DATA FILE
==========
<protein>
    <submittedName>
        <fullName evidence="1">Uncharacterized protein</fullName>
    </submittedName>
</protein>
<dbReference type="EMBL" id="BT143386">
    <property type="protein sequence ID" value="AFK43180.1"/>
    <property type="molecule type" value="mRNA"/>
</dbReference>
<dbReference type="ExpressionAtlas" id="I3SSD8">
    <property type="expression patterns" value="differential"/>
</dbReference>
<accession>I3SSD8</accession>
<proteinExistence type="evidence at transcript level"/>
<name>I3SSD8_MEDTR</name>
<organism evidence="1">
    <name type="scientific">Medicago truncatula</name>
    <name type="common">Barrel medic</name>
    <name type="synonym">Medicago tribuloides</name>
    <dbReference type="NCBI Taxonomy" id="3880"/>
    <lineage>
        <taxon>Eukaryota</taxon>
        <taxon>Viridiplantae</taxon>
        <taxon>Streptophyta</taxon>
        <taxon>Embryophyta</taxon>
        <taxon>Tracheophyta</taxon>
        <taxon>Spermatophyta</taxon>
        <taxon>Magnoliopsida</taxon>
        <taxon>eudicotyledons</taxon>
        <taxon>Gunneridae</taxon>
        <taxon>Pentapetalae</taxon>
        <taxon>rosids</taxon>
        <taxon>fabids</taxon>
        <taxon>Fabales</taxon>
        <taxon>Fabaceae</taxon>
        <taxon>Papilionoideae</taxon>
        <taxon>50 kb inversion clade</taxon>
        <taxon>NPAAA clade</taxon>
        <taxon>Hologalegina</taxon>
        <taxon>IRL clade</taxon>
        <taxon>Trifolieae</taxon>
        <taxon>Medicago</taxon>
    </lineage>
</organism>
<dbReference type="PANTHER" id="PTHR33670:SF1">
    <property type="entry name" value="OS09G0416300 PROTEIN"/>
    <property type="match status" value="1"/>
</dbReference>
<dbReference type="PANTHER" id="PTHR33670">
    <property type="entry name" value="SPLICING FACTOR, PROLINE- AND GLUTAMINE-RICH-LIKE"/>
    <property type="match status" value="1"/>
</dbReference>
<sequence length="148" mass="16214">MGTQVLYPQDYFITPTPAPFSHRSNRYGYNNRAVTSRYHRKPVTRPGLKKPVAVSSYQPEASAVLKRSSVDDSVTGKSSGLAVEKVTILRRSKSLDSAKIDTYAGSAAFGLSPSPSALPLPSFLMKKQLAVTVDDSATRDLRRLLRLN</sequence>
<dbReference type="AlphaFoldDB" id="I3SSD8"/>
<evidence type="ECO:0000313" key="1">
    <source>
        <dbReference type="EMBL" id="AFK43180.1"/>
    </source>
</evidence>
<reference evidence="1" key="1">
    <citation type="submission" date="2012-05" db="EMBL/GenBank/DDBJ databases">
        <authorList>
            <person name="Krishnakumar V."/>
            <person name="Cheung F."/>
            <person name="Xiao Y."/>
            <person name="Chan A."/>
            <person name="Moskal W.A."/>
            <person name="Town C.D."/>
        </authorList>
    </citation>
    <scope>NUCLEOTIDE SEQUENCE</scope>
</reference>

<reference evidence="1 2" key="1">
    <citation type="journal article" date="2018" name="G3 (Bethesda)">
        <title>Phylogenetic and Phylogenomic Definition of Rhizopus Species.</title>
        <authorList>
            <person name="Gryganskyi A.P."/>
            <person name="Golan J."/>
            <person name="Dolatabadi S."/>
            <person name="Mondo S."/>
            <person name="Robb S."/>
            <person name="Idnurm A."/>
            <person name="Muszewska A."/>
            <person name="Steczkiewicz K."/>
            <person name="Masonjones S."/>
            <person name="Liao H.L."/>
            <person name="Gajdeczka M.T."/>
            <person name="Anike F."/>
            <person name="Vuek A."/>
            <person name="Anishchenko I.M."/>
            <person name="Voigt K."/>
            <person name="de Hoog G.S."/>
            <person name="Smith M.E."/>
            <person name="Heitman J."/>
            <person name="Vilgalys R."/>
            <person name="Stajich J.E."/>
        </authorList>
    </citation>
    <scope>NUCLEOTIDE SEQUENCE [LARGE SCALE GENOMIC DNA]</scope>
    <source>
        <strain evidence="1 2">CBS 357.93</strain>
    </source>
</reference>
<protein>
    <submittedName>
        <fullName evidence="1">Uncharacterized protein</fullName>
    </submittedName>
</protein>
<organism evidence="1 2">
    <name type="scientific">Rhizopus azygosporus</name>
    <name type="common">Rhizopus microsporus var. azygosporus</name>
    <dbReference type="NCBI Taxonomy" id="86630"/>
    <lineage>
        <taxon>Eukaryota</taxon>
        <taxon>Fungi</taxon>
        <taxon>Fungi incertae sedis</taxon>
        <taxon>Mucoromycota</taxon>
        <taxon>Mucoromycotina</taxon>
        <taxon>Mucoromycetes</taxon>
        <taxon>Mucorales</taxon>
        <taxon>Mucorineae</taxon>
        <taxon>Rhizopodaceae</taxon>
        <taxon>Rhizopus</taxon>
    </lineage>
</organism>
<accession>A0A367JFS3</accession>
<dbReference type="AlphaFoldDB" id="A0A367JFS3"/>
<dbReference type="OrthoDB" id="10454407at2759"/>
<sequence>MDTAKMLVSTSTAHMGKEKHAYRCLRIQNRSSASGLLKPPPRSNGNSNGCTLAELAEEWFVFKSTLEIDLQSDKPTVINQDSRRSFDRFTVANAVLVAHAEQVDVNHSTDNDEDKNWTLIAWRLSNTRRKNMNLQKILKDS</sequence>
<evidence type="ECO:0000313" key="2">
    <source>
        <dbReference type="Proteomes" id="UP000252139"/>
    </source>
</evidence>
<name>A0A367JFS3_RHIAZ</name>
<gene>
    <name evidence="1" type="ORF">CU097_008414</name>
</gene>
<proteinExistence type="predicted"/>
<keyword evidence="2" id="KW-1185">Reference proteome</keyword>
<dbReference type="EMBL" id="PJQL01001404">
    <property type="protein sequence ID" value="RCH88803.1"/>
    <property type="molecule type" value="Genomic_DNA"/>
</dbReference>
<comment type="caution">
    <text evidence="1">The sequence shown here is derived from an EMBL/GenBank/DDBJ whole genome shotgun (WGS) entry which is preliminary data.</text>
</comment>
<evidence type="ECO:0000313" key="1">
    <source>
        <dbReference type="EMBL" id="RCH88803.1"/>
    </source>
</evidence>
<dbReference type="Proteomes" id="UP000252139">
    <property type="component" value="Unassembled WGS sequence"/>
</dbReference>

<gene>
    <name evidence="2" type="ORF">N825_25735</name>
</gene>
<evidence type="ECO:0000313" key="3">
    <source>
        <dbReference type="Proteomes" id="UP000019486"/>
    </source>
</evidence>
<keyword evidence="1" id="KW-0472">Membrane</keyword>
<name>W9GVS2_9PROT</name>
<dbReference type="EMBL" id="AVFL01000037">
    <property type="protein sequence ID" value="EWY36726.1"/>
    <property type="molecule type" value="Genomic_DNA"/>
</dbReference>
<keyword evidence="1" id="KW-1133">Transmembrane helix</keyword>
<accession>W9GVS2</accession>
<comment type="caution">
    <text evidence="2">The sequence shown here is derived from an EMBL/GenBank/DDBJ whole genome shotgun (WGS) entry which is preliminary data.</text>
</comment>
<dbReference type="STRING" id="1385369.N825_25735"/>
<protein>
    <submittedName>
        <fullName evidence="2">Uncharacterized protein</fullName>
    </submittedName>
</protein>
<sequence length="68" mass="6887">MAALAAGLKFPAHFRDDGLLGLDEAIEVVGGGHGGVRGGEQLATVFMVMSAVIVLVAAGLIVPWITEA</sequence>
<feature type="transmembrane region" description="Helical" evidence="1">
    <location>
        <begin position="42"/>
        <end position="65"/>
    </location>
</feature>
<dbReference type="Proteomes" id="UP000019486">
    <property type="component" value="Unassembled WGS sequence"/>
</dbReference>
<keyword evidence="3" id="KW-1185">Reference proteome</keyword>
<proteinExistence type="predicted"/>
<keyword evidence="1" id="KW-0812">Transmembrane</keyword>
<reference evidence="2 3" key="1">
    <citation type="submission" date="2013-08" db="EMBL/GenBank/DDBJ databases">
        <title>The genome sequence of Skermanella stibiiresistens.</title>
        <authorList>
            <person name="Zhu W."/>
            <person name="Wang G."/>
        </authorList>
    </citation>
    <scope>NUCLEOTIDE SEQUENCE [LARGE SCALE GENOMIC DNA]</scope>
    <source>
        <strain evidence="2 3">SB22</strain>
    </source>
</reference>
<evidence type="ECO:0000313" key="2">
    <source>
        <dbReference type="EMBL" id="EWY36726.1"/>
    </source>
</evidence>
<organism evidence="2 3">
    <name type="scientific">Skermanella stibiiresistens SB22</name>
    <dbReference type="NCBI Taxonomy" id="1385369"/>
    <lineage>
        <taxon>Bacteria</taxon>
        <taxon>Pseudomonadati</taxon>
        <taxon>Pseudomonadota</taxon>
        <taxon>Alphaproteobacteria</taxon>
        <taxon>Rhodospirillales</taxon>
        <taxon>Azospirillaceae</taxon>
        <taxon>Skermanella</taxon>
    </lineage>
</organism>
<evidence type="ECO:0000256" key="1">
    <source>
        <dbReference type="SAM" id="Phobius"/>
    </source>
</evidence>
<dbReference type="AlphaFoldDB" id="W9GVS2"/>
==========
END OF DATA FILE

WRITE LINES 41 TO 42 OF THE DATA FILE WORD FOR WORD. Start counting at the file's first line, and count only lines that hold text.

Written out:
        <taxon>Trifolieae</taxon>
        <taxon>Medicago</taxon>